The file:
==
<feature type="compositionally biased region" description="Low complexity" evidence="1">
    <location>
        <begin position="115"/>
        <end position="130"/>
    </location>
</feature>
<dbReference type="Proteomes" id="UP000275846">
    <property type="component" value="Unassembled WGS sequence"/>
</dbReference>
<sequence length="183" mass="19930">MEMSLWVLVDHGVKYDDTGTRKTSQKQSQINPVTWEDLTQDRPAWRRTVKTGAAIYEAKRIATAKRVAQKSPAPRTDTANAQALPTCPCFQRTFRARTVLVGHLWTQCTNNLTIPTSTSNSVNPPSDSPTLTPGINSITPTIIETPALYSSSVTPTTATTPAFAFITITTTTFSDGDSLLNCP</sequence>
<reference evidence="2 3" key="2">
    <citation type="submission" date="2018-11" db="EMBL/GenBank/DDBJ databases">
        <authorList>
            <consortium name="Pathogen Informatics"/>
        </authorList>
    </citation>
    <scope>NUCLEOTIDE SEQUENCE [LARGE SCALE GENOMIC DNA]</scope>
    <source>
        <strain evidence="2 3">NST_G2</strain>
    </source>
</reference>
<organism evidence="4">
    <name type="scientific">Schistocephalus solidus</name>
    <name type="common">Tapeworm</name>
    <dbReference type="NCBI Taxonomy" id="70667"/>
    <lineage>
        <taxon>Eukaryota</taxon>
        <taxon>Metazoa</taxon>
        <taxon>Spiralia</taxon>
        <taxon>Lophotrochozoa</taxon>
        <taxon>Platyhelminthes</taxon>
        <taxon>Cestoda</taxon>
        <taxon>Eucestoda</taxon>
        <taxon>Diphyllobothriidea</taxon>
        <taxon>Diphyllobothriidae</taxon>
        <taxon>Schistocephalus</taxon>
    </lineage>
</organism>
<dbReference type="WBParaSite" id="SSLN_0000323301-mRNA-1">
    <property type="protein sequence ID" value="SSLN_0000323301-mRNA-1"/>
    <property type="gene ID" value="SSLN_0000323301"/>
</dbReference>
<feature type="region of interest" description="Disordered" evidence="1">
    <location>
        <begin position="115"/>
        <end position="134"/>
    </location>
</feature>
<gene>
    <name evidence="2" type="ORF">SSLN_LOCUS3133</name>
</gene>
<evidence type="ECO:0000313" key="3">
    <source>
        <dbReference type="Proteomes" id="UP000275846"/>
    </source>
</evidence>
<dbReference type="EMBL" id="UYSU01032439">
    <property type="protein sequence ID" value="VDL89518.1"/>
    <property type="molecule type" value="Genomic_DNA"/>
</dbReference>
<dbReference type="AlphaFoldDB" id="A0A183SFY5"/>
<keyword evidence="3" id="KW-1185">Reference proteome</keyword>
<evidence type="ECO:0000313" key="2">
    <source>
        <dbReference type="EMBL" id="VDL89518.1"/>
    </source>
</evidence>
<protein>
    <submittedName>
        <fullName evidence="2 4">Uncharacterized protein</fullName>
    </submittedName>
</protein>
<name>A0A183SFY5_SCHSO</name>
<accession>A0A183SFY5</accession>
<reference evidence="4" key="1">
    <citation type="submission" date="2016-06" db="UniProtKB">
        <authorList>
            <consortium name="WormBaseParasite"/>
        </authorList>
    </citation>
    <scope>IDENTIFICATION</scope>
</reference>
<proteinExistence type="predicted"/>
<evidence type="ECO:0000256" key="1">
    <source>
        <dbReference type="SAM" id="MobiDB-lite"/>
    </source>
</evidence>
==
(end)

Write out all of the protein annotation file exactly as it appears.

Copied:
<feature type="compositionally biased region" description="Low complexity" evidence="1">
    <location>
        <begin position="115"/>
        <end position="130"/>
    </location>
</feature>
<dbReference type="Proteomes" id="UP000275846">
    <property type="component" value="Unassembled WGS sequence"/>
</dbReference>
<sequence length="183" mass="19930">MEMSLWVLVDHGVKYDDTGTRKTSQKQSQINPVTWEDLTQDRPAWRRTVKTGAAIYEAKRIATAKRVAQKSPAPRTDTANAQALPTCPCFQRTFRARTVLVGHLWTQCTNNLTIPTSTSNSVNPPSDSPTLTPGINSITPTIIETPALYSSSVTPTTATTPAFAFITITTTTFSDGDSLLNCP</sequence>
<reference evidence="2 3" key="2">
    <citation type="submission" date="2018-11" db="EMBL/GenBank/DDBJ databases">
        <authorList>
            <consortium name="Pathogen Informatics"/>
        </authorList>
    </citation>
    <scope>NUCLEOTIDE SEQUENCE [LARGE SCALE GENOMIC DNA]</scope>
    <source>
        <strain evidence="2 3">NST_G2</strain>
    </source>
</reference>
<organism evidence="4">
    <name type="scientific">Schistocephalus solidus</name>
    <name type="common">Tapeworm</name>
    <dbReference type="NCBI Taxonomy" id="70667"/>
    <lineage>
        <taxon>Eukaryota</taxon>
        <taxon>Metazoa</taxon>
        <taxon>Spiralia</taxon>
        <taxon>Lophotrochozoa</taxon>
        <taxon>Platyhelminthes</taxon>
        <taxon>Cestoda</taxon>
        <taxon>Eucestoda</taxon>
        <taxon>Diphyllobothriidea</taxon>
        <taxon>Diphyllobothriidae</taxon>
        <taxon>Schistocephalus</taxon>
    </lineage>
</organism>
<dbReference type="WBParaSite" id="SSLN_0000323301-mRNA-1">
    <property type="protein sequence ID" value="SSLN_0000323301-mRNA-1"/>
    <property type="gene ID" value="SSLN_0000323301"/>
</dbReference>
<feature type="region of interest" description="Disordered" evidence="1">
    <location>
        <begin position="115"/>
        <end position="134"/>
    </location>
</feature>
<gene>
    <name evidence="2" type="ORF">SSLN_LOCUS3133</name>
</gene>
<evidence type="ECO:0000313" key="3">
    <source>
        <dbReference type="Proteomes" id="UP000275846"/>
    </source>
</evidence>
<dbReference type="EMBL" id="UYSU01032439">
    <property type="protein sequence ID" value="VDL89518.1"/>
    <property type="molecule type" value="Genomic_DNA"/>
</dbReference>
<dbReference type="AlphaFoldDB" id="A0A183SFY5"/>
<keyword evidence="3" id="KW-1185">Reference proteome</keyword>
<evidence type="ECO:0000313" key="2">
    <source>
        <dbReference type="EMBL" id="VDL89518.1"/>
    </source>
</evidence>
<protein>
    <submittedName>
        <fullName evidence="2 4">Uncharacterized protein</fullName>
    </submittedName>
</protein>
<name>A0A183SFY5_SCHSO</name>
<accession>A0A183SFY5</accession>
<reference evidence="4" key="1">
    <citation type="submission" date="2016-06" db="UniProtKB">
        <authorList>
            <consortium name="WormBaseParasite"/>
        </authorList>
    </citation>
    <scope>IDENTIFICATION</scope>
</reference>
<proteinExistence type="predicted"/>
<evidence type="ECO:0000256" key="1">
    <source>
        <dbReference type="SAM" id="MobiDB-lite"/>
    </source>
</evidence>